eggplants

A Long and Productive Summer

It’s been a long, sweaty summer, and even with continued help from some of the teaching faculty (Steve, Emily, Chelsea, Mary, and Xavier), our farm manager Eric has been very busy.

Eight harvest tubs are arranged, each with its own crop: red mini bells, mini eggplant, jalapenos, orange mini bells, Asian eggplant, tomatoes, yellow mini bells, and okra

We made several large harvests of commodities that went into long-term storage: garlic, onions, butternut squash, and potatoes. For every one pound of seed potatoes that Eric planted back in February, we harvested 14.5 pounds of fresh, organic potatoes back, which is a great return.

Many of the summertime crops, such as beans and squash, have also been very productive, with many still yielding, like tomatoes, mini bell peppers, mini eggplant, Asian eggplant, and okra.

With autumn just around the corner, our long-term crops of peanuts, parsnips, and leeks are continuing to develop and grow.

With the return of students, we have just begun to harvest our edible summer cover crop of pinkeye purple hull peas.

And finally, the perennials and flowers that Eric planted earlier in the spring, like asparagus, have been very productive.

Soil Blocking, or Making Soil Brownies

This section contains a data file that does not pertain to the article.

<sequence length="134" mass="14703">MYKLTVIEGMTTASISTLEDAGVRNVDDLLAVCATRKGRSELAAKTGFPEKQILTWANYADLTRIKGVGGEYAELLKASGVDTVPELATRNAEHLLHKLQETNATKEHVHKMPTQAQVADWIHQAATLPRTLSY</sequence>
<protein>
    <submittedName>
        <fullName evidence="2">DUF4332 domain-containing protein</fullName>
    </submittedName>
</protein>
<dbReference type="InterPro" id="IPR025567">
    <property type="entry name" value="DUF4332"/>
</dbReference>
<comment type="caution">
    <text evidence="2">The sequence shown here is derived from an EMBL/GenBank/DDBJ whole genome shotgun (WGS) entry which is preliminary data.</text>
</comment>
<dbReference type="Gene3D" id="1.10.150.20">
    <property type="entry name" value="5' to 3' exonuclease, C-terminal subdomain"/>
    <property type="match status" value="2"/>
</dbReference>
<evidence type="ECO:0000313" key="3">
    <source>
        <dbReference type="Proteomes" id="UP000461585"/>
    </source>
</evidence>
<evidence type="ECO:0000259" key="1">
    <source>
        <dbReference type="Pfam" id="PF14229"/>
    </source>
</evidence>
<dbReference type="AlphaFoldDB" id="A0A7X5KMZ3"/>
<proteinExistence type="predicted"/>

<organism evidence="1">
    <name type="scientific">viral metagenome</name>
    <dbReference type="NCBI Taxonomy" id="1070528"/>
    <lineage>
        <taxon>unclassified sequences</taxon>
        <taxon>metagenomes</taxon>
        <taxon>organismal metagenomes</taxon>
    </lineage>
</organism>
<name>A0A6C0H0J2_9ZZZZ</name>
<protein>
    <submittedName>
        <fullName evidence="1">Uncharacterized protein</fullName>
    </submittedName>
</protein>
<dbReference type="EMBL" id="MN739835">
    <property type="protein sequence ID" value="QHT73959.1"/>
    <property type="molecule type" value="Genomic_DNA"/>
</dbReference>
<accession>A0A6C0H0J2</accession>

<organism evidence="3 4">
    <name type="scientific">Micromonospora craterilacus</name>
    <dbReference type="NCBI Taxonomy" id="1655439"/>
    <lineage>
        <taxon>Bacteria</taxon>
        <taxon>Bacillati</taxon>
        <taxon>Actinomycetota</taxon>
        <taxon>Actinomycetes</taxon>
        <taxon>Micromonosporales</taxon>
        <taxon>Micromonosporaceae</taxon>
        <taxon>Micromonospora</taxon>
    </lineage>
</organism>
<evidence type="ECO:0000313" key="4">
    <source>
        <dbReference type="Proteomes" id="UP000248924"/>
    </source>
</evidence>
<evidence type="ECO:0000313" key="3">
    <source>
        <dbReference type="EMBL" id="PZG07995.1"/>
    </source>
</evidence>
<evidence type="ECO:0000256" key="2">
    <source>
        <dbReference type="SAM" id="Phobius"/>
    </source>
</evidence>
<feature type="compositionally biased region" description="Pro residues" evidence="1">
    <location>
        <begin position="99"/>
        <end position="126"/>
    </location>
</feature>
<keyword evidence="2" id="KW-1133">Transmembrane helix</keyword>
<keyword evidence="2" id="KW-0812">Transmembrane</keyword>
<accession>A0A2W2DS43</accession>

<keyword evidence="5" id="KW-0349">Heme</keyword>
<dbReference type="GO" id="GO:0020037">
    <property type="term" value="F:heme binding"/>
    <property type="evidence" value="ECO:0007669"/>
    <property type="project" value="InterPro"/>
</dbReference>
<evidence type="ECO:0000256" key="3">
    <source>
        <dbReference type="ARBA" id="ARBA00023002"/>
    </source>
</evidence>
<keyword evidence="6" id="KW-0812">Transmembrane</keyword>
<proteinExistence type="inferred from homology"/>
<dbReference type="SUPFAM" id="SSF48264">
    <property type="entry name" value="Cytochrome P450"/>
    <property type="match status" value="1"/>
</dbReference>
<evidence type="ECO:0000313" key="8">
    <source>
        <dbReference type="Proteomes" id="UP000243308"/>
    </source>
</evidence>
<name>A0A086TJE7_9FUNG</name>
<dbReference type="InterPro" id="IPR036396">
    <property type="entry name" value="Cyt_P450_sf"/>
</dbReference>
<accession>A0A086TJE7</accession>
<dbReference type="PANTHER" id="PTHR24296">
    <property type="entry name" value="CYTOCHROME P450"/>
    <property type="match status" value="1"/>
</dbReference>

Students always call them soil brownies, and they do look tasty!

Soil blocking, which was developed in Europe and largely popularized in the US by legendary organic farmer, Elliot Coleman, is a practice of starting seedlings in cubes of compressed soil. While Rural Studio Farm still makes use of plastic flats for starting seeds of certain crops, soil blocks eliminate the waste and expense of using plastic containers.

The blocks are made in metal molds from a mixture of soil made here on site at Rural Studio Farm, which makes them more labor-intensive to begin with—and thus might not be suitable for larger scale farms.

However, farm manager Eric has found that, overall, seeds tend to germinate and grow better in blocks, and transplanting soil blocks into the field is faster and easier than having to remove each individual seedling from its tray.

Throughout the past two weeks, tomatoes, eggplants, and peppers that were started in 2-inch soil blocks were upgraded to 4-inch blocks to allow the roots to continue to develop before being transplanted to the field once the soil has warmed up more. The 4-inch mold is made with a 2-inch cavity to accommodate such an upgrade.

There are other advantages to soil blocks. As the growing roots reach the edge of a block, they stop growing in what is called “air pruning,” as opposed to wrapping themselves about as they would in a conventional pot or cell. Indeed, as the blocks are transplanted directly into the ground, root disturbance is almost entirely eliminated, meaning that more delicate plants that cannot tolerate root disturbance can be started this way.